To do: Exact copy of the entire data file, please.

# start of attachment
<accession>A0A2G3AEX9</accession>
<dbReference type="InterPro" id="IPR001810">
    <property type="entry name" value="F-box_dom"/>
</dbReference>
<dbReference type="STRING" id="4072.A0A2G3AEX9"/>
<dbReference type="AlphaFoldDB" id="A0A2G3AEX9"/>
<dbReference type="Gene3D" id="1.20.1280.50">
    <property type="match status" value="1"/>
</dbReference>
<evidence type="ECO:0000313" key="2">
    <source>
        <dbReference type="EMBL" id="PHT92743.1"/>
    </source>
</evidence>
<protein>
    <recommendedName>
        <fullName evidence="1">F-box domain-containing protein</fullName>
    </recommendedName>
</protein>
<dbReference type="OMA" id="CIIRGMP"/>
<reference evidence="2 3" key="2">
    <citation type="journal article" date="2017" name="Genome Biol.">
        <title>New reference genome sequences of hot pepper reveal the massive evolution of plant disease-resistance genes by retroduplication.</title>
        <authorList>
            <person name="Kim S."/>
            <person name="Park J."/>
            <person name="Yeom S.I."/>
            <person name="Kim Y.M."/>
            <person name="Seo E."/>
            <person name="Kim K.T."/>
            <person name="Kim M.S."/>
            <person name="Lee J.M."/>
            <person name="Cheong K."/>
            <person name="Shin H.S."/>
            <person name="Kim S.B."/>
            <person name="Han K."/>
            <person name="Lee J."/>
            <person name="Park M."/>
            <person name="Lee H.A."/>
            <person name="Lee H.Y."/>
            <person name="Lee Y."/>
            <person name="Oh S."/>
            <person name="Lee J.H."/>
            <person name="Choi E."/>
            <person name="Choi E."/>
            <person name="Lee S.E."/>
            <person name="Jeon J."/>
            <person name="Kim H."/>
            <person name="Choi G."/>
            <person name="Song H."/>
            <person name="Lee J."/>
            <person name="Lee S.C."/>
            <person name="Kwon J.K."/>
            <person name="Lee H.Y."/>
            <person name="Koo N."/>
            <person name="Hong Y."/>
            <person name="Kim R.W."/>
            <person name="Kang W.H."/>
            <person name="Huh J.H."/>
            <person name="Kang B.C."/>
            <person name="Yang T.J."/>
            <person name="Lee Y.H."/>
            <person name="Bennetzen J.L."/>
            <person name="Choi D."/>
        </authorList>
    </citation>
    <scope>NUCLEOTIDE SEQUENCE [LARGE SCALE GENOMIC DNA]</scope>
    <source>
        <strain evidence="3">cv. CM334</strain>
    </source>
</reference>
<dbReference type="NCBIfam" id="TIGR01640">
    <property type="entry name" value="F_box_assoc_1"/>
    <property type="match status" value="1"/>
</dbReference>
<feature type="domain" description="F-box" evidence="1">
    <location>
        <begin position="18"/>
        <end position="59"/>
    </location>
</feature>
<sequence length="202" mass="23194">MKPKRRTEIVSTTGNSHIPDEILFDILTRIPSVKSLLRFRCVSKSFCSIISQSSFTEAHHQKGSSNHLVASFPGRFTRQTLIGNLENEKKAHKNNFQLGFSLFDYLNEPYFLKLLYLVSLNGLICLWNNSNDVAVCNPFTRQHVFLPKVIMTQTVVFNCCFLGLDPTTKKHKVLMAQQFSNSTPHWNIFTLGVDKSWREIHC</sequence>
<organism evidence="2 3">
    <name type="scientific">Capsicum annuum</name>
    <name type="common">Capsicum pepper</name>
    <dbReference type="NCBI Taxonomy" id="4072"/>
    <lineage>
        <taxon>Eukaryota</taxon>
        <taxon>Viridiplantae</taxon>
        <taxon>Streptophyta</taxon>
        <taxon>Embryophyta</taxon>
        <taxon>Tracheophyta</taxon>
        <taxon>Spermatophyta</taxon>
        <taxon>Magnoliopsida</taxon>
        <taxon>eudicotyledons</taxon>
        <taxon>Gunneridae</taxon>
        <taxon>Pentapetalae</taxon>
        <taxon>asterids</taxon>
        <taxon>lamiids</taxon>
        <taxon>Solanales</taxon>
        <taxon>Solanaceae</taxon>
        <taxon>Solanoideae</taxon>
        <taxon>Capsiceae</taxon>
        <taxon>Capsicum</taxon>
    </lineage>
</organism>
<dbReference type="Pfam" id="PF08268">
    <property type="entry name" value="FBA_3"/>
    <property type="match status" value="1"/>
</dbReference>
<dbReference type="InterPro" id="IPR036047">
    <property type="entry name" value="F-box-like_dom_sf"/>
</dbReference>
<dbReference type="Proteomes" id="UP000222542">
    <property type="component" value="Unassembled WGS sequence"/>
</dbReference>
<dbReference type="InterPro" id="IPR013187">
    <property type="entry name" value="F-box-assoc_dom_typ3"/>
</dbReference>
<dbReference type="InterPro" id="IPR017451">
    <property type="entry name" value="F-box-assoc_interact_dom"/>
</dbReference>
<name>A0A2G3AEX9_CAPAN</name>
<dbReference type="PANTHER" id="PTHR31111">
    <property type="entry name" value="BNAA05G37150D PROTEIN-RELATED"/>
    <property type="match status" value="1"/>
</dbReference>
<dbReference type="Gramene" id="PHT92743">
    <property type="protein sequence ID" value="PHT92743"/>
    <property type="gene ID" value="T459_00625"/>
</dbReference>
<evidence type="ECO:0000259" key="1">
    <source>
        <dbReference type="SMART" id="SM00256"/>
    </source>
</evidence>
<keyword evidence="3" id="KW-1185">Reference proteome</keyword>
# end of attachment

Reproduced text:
<accession>A0A2G3AEX9</accession>
<dbReference type="InterPro" id="IPR001810">
    <property type="entry name" value="F-box_dom"/>
</dbReference>
<dbReference type="STRING" id="4072.A0A2G3AEX9"/>
<dbReference type="AlphaFoldDB" id="A0A2G3AEX9"/>
<dbReference type="Gene3D" id="1.20.1280.50">
    <property type="match status" value="1"/>
</dbReference>
<evidence type="ECO:0000313" key="2">
    <source>
        <dbReference type="EMBL" id="PHT92743.1"/>
    </source>
</evidence>
<protein>
    <recommendedName>
        <fullName evidence="1">F-box domain-containing protein</fullName>
    </recommendedName>
</protein>
<dbReference type="OMA" id="CIIRGMP"/>
<reference evidence="2 3" key="2">
    <citation type="journal article" date="2017" name="Genome Biol.">
        <title>New reference genome sequences of hot pepper reveal the massive evolution of plant disease-resistance genes by retroduplication.</title>
        <authorList>
            <person name="Kim S."/>
            <person name="Park J."/>
            <person name="Yeom S.I."/>
            <person name="Kim Y.M."/>
            <person name="Seo E."/>
            <person name="Kim K.T."/>
            <person name="Kim M.S."/>
            <person name="Lee J.M."/>
            <person name="Cheong K."/>
            <person name="Shin H.S."/>
            <person name="Kim S.B."/>
            <person name="Han K."/>
            <person name="Lee J."/>
            <person name="Park M."/>
            <person name="Lee H.A."/>
            <person name="Lee H.Y."/>
            <person name="Lee Y."/>
            <person name="Oh S."/>
            <person name="Lee J.H."/>
            <person name="Choi E."/>
            <person name="Choi E."/>
            <person name="Lee S.E."/>
            <person name="Jeon J."/>
            <person name="Kim H."/>
            <person name="Choi G."/>
            <person name="Song H."/>
            <person name="Lee J."/>
            <person name="Lee S.C."/>
            <person name="Kwon J.K."/>
            <person name="Lee H.Y."/>
            <person name="Koo N."/>
            <person name="Hong Y."/>
            <person name="Kim R.W."/>
            <person name="Kang W.H."/>
            <person name="Huh J.H."/>
            <person name="Kang B.C."/>
            <person name="Yang T.J."/>
            <person name="Lee Y.H."/>
            <person name="Bennetzen J.L."/>
            <person name="Choi D."/>
        </authorList>
    </citation>
    <scope>NUCLEOTIDE SEQUENCE [LARGE SCALE GENOMIC DNA]</scope>
    <source>
        <strain evidence="3">cv. CM334</strain>
    </source>
</reference>
<dbReference type="NCBIfam" id="TIGR01640">
    <property type="entry name" value="F_box_assoc_1"/>
    <property type="match status" value="1"/>
</dbReference>
<feature type="domain" description="F-box" evidence="1">
    <location>
        <begin position="18"/>
        <end position="59"/>
    </location>
</feature>
<sequence length="202" mass="23194">MKPKRRTEIVSTTGNSHIPDEILFDILTRIPSVKSLLRFRCVSKSFCSIISQSSFTEAHHQKGSSNHLVASFPGRFTRQTLIGNLENEKKAHKNNFQLGFSLFDYLNEPYFLKLLYLVSLNGLICLWNNSNDVAVCNPFTRQHVFLPKVIMTQTVVFNCCFLGLDPTTKKHKVLMAQQFSNSTPHWNIFTLGVDKSWREIHC</sequence>
<organism evidence="2 3">
    <name type="scientific">Capsicum annuum</name>
    <name type="common">Capsicum pepper</name>
    <dbReference type="NCBI Taxonomy" id="4072"/>
    <lineage>
        <taxon>Eukaryota</taxon>
        <taxon>Viridiplantae</taxon>
        <taxon>Streptophyta</taxon>
        <taxon>Embryophyta</taxon>
        <taxon>Tracheophyta</taxon>
        <taxon>Spermatophyta</taxon>
        <taxon>Magnoliopsida</taxon>
        <taxon>eudicotyledons</taxon>
        <taxon>Gunneridae</taxon>
        <taxon>Pentapetalae</taxon>
        <taxon>asterids</taxon>
        <taxon>lamiids</taxon>
        <taxon>Solanales</taxon>
        <taxon>Solanaceae</taxon>
        <taxon>Solanoideae</taxon>
        <taxon>Capsiceae</taxon>
        <taxon>Capsicum</taxon>
    </lineage>
</organism>
<dbReference type="Pfam" id="PF08268">
    <property type="entry name" value="FBA_3"/>
    <property type="match status" value="1"/>
</dbReference>
<dbReference type="InterPro" id="IPR036047">
    <property type="entry name" value="F-box-like_dom_sf"/>
</dbReference>
<dbReference type="Proteomes" id="UP000222542">
    <property type="component" value="Unassembled WGS sequence"/>
</dbReference>
<dbReference type="InterPro" id="IPR013187">
    <property type="entry name" value="F-box-assoc_dom_typ3"/>
</dbReference>
<dbReference type="InterPro" id="IPR017451">
    <property type="entry name" value="F-box-assoc_interact_dom"/>
</dbReference>
<name>A0A2G3AEX9_CAPAN</name>
<dbReference type="PANTHER" id="PTHR31111">
    <property type="entry name" value="BNAA05G37150D PROTEIN-RELATED"/>
    <property type="match status" value="1"/>
</dbReference>
<dbReference type="Gramene" id="PHT92743">
    <property type="protein sequence ID" value="PHT92743"/>
    <property type="gene ID" value="T459_00625"/>
</dbReference>
<evidence type="ECO:0000259" key="1">
    <source>
        <dbReference type="SMART" id="SM00256"/>
    </source>
</evidence>
<keyword evidence="3" id="KW-1185">Reference proteome</keyword>